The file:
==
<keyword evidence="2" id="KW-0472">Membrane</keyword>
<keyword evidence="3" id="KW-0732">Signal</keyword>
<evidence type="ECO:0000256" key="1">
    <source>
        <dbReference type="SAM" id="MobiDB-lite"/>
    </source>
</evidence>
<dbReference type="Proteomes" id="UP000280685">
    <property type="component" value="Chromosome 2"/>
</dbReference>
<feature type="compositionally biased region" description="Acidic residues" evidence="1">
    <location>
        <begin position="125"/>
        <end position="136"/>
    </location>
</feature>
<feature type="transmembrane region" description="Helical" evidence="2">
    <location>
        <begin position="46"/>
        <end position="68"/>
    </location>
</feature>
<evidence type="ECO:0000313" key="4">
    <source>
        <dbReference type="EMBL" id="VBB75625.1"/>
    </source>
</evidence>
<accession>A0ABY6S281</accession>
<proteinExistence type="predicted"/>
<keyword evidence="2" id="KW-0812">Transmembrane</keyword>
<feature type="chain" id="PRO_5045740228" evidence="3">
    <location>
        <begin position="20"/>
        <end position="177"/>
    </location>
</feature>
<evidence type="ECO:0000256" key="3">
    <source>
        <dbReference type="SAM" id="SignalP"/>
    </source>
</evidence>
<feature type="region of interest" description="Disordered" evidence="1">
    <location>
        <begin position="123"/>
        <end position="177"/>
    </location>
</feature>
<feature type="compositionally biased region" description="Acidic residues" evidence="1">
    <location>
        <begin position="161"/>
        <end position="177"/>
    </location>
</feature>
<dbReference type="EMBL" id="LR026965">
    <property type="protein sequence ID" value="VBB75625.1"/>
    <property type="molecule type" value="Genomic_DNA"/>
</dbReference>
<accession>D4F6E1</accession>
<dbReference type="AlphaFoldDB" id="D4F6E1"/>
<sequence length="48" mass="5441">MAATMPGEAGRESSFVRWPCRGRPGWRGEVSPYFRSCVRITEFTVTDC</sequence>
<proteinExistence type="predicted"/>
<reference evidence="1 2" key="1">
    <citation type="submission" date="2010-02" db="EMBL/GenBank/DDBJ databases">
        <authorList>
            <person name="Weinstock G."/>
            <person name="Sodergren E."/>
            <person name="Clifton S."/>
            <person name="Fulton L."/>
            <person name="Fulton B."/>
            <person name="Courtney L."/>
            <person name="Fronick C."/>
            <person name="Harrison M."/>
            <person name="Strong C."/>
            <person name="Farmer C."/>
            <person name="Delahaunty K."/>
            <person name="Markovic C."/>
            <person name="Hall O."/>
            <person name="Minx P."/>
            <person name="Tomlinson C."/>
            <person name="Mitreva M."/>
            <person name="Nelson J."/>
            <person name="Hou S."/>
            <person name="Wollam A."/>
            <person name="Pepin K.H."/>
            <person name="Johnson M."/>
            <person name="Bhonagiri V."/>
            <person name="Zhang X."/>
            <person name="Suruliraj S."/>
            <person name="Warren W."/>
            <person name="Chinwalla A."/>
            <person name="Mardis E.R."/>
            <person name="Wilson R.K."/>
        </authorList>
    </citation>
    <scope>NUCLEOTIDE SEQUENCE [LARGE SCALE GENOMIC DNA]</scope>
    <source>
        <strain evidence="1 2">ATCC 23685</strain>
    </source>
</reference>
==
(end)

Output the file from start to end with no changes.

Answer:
<keyword evidence="2" id="KW-0472">Membrane</keyword>
<keyword evidence="3" id="KW-0732">Signal</keyword>
<evidence type="ECO:0000256" key="1">
    <source>
        <dbReference type="SAM" id="MobiDB-lite"/>
    </source>
</evidence>
<dbReference type="Proteomes" id="UP000280685">
    <property type="component" value="Chromosome 2"/>
</dbReference>
<feature type="compositionally biased region" description="Acidic residues" evidence="1">
    <location>
        <begin position="125"/>
        <end position="136"/>
    </location>
</feature>
<feature type="transmembrane region" description="Helical" evidence="2">
    <location>
        <begin position="46"/>
        <end position="68"/>
    </location>
</feature>
<evidence type="ECO:0000313" key="4">
    <source>
        <dbReference type="EMBL" id="VBB75625.1"/>
    </source>
</evidence>
<accession>A0ABY6S281</accession>
<proteinExistence type="predicted"/>
<keyword evidence="2" id="KW-0812">Transmembrane</keyword>
<feature type="chain" id="PRO_5045740228" evidence="3">
    <location>
        <begin position="20"/>
        <end position="177"/>
    </location>
</feature>
<evidence type="ECO:0000256" key="3">
    <source>
        <dbReference type="SAM" id="SignalP"/>
    </source>
</evidence>
<feature type="region of interest" description="Disordered" evidence="1">
    <location>
        <begin position="123"/>
        <end position="177"/>
    </location>
</feature>
<feature type="compositionally biased region" description="Acidic residues" evidence="1">
    <location>
        <begin position="161"/>
        <end position="177"/>
    </location>
</feature>
<dbReference type="EMBL" id="LR026965">
    <property type="protein sequence ID" value="VBB75625.1"/>
    <property type="molecule type" value="Genomic_DNA"/>
</dbReference>
<accession>D4F6E1</accession>
<dbReference type="AlphaFoldDB" id="D4F6E1"/>
<sequence length="48" mass="5441">MAATMPGEAGRESSFVRWPCRGRPGWRGEVSPYFRSCVRITEFTVTDC</sequence>
<proteinExistence type="predicted"/>
<reference evidence="1 2" key="1">
    <citation type="submission" date="2010-02" db="EMBL/GenBank/DDBJ databases">
        <authorList>
            <person name="Weinstock G."/>
            <person name="Sodergren E."/>
            <person name="Clifton S."/>
            <person name="Fulton L."/>
            <person name="Fulton B."/>
            <person name="Courtney L."/>
            <person name="Fronick C."/>
            <person name="Harrison M."/>
            <person name="Strong C."/>
            <person name="Farmer C."/>
            <person name="Delahaunty K."/>
            <person name="Markovic C."/>
            <person name="Hall O."/>
            <person name="Minx P."/>
            <person name="Tomlinson C."/>
            <person name="Mitreva M."/>
            <person name="Nelson J."/>
            <person name="Hou S."/>
            <person name="Wollam A."/>
            <person name="Pepin K.H."/>
            <person name="Johnson M."/>
            <person name="Bhonagiri V."/>
            <person name="Zhang X."/>
            <person name="Suruliraj S."/>
            <person name="Warren W."/>
            <person name="Chinwalla A."/>
            <person name="Mardis E.R."/>
            <person name="Wilson R.K."/>
        </authorList>
    </citation>
    <scope>NUCLEOTIDE SEQUENCE [LARGE SCALE GENOMIC DNA]</scope>
    <source>
        <strain evidence="1 2">ATCC 23685</strain>
    </source>
</reference>